One of the contingencies upon which the mortgage was to become due within the year was the failure of either party to apply the moneys received on a sale of any of the mortgaged property, from which the trustee was to release the mortgage as provided in the dissolution agreement, to the payment of firm obligations. It is alleged that the defendant violated the agreement in this regard. That fact the defendant attempted to put in issue by a denial in the answer of any knowledge or information sufficient to form a belief concerning the same. It is manifest that the defendant must know whether he applied the proceeds realized on a sale of property released by the trustee to the payment of firm obligations, and therefore the denial is bad, and the fact stands admitted as charged in the complaint. It is, however, specifically denied that the plaintiff has requested the trustee to foreclose the mortgage. There are, therefore, on that theory of the case, [117 N.Y.S. 3] issues to be tried by the court upon which the plaintiff's right to maintain the action depends before he becomes entitled to an interlocutory judgment for a foreclosure of the mortgage. A foreclosure of the mortgage under the agreement merely on account of the failure of the defendant to apply the moneys realized by him on a sale of the firm property, as already stated, would be of no practical benefit to the parties. It might result in the realization of a fund, but the fund could not be distributed without an accounting. The plaintiff prays for a copartnership accounting, and I am of opinion that the action should be regarded as one for an accounting; the foreclosure of the mortgage given by the defendant, if that should become necessary as a result of the accounting, being prayed for as incidental relief. Since a final accounting of the partnership affairs may now be had, upon which it may appear that the plaintiff is indebted to the defendant, in which event it would become unnecessary to foreclose the mortgage given by the defendant. I think that the allegation of the complaint with respect to a breach of the dissolution agreement by the defendant, which claim authorizes a foreclosure, may be disregarded, upon the theory that the principal object of the action is to obtain an accounting of the partnership affairs, which is essential to any practical relief, and that the prayer for foreclosure should be regarded as incidental relief demanded, should that be necessary to a complete determination of the rights of the parties as shown on the accounting.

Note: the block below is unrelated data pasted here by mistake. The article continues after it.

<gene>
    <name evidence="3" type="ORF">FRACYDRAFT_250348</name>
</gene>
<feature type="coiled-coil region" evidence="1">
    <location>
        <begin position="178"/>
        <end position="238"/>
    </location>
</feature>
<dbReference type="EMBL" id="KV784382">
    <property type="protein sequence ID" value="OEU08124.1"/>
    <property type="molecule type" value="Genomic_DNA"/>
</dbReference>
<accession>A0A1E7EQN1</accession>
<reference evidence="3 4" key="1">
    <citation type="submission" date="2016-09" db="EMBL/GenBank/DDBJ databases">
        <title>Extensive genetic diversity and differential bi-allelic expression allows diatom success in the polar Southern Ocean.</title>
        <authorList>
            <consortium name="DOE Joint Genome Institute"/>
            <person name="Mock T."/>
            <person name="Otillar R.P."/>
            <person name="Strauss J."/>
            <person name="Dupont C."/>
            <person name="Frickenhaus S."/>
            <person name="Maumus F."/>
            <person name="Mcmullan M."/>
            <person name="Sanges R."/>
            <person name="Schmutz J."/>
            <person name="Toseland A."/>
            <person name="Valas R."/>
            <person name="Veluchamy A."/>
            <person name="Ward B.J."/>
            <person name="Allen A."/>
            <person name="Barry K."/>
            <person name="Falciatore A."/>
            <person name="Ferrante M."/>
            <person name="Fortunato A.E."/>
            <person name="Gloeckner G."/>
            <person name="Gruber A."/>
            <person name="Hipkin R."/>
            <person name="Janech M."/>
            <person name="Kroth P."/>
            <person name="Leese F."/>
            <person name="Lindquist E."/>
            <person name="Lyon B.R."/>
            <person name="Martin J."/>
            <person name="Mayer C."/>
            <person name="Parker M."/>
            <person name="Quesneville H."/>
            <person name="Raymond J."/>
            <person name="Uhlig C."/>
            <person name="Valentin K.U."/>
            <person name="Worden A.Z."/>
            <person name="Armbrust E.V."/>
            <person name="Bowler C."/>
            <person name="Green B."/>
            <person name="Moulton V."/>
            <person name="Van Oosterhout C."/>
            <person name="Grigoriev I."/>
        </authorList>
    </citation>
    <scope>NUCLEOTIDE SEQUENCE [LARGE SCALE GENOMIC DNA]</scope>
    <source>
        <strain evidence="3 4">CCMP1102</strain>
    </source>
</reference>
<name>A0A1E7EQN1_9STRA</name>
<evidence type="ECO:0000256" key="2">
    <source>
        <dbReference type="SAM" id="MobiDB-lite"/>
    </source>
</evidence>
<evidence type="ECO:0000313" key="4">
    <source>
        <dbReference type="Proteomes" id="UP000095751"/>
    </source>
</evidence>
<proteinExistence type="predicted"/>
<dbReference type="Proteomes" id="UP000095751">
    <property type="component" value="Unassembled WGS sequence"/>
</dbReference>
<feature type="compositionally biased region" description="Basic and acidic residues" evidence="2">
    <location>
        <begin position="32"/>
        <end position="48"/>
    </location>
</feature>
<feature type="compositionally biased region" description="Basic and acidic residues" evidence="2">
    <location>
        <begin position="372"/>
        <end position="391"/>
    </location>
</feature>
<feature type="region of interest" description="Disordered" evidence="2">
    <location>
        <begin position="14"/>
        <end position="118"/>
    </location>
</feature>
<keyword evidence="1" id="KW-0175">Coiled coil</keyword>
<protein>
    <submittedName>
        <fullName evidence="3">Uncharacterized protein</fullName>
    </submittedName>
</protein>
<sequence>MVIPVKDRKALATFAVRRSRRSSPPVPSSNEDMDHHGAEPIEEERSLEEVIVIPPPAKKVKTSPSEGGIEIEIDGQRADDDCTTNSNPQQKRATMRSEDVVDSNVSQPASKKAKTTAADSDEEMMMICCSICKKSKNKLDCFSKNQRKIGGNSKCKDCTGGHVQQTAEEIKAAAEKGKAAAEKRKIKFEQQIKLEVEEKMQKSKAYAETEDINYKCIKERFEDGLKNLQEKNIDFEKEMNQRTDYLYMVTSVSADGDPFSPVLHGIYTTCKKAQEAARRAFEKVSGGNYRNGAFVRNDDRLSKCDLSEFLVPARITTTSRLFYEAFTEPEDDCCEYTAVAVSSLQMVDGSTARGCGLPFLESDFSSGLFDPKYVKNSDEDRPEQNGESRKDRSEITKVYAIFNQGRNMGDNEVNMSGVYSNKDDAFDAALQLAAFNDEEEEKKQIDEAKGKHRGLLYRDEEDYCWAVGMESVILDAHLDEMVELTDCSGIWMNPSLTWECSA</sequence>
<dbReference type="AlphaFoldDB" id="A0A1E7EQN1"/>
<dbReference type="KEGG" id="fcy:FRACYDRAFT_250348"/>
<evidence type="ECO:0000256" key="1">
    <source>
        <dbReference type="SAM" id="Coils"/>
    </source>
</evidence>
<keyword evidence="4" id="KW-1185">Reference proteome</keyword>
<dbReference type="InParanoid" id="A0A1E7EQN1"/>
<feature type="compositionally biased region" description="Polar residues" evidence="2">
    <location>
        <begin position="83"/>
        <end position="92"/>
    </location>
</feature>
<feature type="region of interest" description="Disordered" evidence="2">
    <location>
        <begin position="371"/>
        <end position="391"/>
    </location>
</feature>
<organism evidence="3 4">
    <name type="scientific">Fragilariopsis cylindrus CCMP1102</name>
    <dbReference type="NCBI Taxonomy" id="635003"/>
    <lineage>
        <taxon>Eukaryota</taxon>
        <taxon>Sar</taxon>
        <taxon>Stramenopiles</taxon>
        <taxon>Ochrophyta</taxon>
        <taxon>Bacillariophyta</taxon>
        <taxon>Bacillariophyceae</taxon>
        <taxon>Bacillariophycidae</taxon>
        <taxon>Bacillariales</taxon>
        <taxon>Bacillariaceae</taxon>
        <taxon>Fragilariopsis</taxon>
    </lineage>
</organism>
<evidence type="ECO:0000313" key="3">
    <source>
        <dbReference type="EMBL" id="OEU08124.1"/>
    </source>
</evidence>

In that view of the case I am of opinion that an interlocutory judgment for an accounting, and providing for the incidental relief afforded by the foreclosure should that be shown necessary, should have been entered on the pleadings; for it is admitted that the dissolution agreement was made, that one of the arbitrators refused to act, and that there has been no accounting. I am of opinion, therefore, that the case is not like an ordinary action to foreclose a mortgage, in which a reference ...